Tuesday, August 22 (7:00pm)

Bob Hope and the American Comedy Tradition: Variety TV Shows - The Innovators

The Ernie Kovacs Show [04 13 1956] (NBC). (60 min, video)
The Steve Allen Show [04 05 1959] (NBC). Guests: Lenny Bruce, 3 Stooges. (59 min, video)

From the early 1950s to the 1970s, comedy-variety shows were one of the most popular genres on television. While most adhered to familiar formats that were derived from the early vaudeville stage, some used the variety show as a vehicle to push the parameters of creativity and humor. For two nights, we revisit the shows of some of these innovators.

Ernie Kovacs recognized the possibilities of television as a visual medium and became the master of the "sight gag." His humor was based on the unexpected. Ad lib routines, speaking directly to the off camera crew, and the use of special image effects were just some of the ways he created his humor. Steve Allen’s show appeared directly opposite the popular Ed Sullivan Show, but Allen’s innovative humor contrasted starkly with the more staid Sullivan show. Like Kovacs, Allen ad libbed on camera and improvised routines. He also featured controversial, cutting edge performers, such as Lenny Bruce, who he introduced as "the most shocking comedian of our time."

Friday, August 25 (7:00pm)

Bob Hope and the American Comedy Tradition: Variety TV Shows - The Innovators

The Smothers Brothers Comedy Hour [09 17 1967] (CBS). Guests: Mickey Rooney, Bette Davis, The Who. (60 min, video)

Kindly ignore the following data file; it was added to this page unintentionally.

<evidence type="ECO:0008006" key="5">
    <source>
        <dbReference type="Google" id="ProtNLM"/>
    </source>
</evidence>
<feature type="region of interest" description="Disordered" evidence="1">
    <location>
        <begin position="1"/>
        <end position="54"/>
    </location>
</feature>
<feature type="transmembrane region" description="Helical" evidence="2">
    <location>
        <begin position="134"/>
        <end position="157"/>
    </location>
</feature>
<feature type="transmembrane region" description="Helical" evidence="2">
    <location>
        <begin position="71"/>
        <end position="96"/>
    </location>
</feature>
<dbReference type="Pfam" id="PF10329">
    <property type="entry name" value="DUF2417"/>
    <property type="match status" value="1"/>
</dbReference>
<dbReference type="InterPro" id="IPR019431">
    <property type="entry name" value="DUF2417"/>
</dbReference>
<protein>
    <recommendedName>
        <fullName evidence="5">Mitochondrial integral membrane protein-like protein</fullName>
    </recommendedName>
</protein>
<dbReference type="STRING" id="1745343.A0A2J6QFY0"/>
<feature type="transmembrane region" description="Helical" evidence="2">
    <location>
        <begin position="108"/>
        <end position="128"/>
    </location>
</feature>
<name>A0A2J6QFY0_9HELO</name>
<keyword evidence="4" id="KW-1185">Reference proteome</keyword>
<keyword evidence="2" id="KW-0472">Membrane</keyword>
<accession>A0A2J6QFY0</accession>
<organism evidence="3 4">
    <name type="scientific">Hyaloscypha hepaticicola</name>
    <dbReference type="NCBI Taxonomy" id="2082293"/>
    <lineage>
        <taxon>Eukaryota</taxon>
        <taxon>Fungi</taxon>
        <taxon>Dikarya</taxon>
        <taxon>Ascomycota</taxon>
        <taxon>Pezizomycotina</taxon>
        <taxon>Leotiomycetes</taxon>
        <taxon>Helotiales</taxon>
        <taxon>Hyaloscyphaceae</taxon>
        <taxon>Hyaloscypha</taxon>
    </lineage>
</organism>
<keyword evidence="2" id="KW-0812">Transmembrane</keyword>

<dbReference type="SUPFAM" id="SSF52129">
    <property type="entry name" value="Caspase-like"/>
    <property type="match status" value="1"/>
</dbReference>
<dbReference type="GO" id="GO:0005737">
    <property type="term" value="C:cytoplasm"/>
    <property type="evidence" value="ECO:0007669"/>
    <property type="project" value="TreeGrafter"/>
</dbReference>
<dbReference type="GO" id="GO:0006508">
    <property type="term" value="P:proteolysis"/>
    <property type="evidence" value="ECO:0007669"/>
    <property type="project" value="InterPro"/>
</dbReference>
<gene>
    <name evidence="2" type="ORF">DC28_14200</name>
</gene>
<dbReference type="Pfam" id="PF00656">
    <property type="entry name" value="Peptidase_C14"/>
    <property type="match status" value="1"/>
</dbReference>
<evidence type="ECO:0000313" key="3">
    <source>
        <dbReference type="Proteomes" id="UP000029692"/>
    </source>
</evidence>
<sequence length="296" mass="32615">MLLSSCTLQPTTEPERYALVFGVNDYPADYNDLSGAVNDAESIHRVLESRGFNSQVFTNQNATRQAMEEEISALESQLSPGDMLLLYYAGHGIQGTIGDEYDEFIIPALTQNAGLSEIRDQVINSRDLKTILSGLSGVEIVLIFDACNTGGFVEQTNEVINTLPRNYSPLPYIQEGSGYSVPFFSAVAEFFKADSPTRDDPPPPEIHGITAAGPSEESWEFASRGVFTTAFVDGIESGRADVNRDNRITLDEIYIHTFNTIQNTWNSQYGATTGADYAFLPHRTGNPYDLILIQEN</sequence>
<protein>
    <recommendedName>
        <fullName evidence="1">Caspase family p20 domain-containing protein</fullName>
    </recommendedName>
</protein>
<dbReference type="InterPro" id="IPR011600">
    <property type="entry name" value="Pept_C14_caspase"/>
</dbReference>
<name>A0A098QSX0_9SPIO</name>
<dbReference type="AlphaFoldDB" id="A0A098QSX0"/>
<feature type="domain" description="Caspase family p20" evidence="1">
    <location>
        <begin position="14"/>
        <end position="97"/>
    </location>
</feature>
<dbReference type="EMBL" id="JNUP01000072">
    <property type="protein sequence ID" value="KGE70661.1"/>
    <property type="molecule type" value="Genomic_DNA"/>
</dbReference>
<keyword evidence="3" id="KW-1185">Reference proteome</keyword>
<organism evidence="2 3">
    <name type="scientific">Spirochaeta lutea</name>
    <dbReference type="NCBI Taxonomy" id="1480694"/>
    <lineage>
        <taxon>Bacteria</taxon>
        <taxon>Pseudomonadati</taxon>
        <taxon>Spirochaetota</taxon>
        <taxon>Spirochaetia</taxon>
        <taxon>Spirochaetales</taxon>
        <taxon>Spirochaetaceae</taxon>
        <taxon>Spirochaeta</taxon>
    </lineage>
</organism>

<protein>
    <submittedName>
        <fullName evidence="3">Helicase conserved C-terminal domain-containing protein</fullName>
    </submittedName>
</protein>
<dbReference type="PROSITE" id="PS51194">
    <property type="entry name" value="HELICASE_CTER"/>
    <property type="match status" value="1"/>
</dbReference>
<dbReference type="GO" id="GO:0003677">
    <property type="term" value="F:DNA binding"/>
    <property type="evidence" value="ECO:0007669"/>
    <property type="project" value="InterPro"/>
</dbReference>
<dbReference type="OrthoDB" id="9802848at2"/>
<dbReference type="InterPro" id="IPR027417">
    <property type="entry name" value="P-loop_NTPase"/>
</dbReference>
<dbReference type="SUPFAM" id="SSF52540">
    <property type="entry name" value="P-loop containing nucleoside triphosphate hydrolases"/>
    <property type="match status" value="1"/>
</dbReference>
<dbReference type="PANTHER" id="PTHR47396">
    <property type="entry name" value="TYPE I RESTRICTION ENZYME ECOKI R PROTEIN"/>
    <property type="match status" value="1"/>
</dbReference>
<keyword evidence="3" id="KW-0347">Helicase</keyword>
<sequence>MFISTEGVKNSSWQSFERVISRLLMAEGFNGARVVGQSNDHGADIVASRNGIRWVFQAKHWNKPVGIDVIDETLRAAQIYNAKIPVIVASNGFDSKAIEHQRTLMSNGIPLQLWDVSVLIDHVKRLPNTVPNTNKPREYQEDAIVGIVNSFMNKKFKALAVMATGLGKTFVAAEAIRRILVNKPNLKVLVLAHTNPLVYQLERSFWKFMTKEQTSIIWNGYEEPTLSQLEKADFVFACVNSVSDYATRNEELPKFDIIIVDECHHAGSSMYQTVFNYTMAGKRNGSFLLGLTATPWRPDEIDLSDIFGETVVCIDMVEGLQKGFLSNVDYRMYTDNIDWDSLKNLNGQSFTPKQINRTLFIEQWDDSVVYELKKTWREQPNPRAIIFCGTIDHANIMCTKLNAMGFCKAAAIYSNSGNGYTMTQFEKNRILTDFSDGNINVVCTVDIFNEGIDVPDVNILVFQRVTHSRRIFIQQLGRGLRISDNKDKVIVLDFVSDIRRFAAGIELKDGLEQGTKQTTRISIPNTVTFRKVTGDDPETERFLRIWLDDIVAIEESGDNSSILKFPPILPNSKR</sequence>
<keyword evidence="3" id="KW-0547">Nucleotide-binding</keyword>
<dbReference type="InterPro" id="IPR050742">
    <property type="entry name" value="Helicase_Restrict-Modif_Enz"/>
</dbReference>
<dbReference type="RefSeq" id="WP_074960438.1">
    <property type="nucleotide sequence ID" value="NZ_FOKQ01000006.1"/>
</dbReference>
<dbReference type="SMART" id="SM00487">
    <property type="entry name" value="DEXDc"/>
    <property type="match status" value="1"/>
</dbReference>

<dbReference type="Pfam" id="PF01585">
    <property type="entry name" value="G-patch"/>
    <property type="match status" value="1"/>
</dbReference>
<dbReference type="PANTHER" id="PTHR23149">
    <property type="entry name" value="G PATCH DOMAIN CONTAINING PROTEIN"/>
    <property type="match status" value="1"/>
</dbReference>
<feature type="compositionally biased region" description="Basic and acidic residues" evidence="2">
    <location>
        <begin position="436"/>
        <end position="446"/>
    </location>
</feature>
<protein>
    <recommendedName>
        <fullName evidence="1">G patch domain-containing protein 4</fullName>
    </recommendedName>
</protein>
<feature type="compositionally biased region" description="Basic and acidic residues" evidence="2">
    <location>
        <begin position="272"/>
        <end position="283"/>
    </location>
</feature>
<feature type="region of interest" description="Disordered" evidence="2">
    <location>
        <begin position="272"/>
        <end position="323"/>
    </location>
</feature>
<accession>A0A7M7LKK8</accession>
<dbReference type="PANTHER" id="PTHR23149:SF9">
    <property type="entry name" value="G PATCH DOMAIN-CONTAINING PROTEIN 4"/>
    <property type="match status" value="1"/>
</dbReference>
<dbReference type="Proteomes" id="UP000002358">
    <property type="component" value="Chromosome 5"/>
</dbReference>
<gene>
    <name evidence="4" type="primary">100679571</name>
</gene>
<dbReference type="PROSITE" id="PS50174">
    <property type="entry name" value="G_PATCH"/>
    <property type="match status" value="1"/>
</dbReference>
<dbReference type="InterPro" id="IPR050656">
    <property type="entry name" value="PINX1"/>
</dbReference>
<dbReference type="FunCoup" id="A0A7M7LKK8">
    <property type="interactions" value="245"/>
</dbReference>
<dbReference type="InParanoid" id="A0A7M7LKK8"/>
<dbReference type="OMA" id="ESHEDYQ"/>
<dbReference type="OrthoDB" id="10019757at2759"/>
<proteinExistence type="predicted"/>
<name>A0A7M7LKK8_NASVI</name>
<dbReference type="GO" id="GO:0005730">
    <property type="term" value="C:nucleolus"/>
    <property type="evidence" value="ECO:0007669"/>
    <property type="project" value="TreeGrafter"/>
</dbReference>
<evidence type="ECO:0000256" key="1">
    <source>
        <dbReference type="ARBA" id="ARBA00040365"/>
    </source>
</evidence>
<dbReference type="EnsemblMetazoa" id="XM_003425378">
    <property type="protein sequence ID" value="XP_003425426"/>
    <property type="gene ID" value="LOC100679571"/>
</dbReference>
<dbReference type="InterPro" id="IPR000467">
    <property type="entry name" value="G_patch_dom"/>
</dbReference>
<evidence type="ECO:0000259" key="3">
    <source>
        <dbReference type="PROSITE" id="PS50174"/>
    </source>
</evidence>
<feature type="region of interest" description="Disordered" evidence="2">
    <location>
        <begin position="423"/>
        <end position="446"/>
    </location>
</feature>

Rowan & Martin’s Laugh In [03 02 1970] (NBC). Guest: Danny Kaye. (59 min, video)

Continuing with our two night presentation of innovative comedy variety shows, The Smothers Brothers Comedy Hour became famous for its irreverent political humor, its references to the counter culture, its opposition to the Viet Nam War, and the appearances on the show of blacklisted artists such as Pete Seeger. Frequent battles with the censors caused the network to ultimately cancel their show. Rowan & Martin’s Laugh In featured fast paced, unstructured, anarchic humor with a large cast of regulars, several of whom became famous in their own right including Goldie Hawn, Arte Johnson, and Ruth Buzzi. The enormously popular show developed a number of famous catchphrases, even featuring Richard Nixon in one episode imploring, "Sock it to me!" Although the topicality of the show can make it appear dated to current audiences, its cultural significance and lasting imprint on subsequent comedy shows make it worth viewing again.